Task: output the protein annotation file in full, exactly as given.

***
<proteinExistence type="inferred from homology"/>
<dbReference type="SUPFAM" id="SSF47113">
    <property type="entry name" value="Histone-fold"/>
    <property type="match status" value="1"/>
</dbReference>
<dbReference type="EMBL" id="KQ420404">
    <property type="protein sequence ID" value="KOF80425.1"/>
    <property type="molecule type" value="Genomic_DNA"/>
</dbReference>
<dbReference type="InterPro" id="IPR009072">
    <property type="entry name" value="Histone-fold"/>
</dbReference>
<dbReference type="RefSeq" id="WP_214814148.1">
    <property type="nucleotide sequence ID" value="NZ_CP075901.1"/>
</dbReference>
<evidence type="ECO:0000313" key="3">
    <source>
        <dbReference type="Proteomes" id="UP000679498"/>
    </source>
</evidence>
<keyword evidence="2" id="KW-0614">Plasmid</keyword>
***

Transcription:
<proteinExistence type="inferred from homology"/>
<dbReference type="SUPFAM" id="SSF47113">
    <property type="entry name" value="Histone-fold"/>
    <property type="match status" value="1"/>
</dbReference>
<dbReference type="EMBL" id="KQ420404">
    <property type="protein sequence ID" value="KOF80425.1"/>
    <property type="molecule type" value="Genomic_DNA"/>
</dbReference>
<dbReference type="InterPro" id="IPR009072">
    <property type="entry name" value="Histone-fold"/>
</dbReference>
<dbReference type="RefSeq" id="WP_214814148.1">
    <property type="nucleotide sequence ID" value="NZ_CP075901.1"/>
</dbReference>
<evidence type="ECO:0000313" key="3">
    <source>
        <dbReference type="Proteomes" id="UP000679498"/>
    </source>
</evidence>
<keyword evidence="2" id="KW-0614">Plasmid</keyword>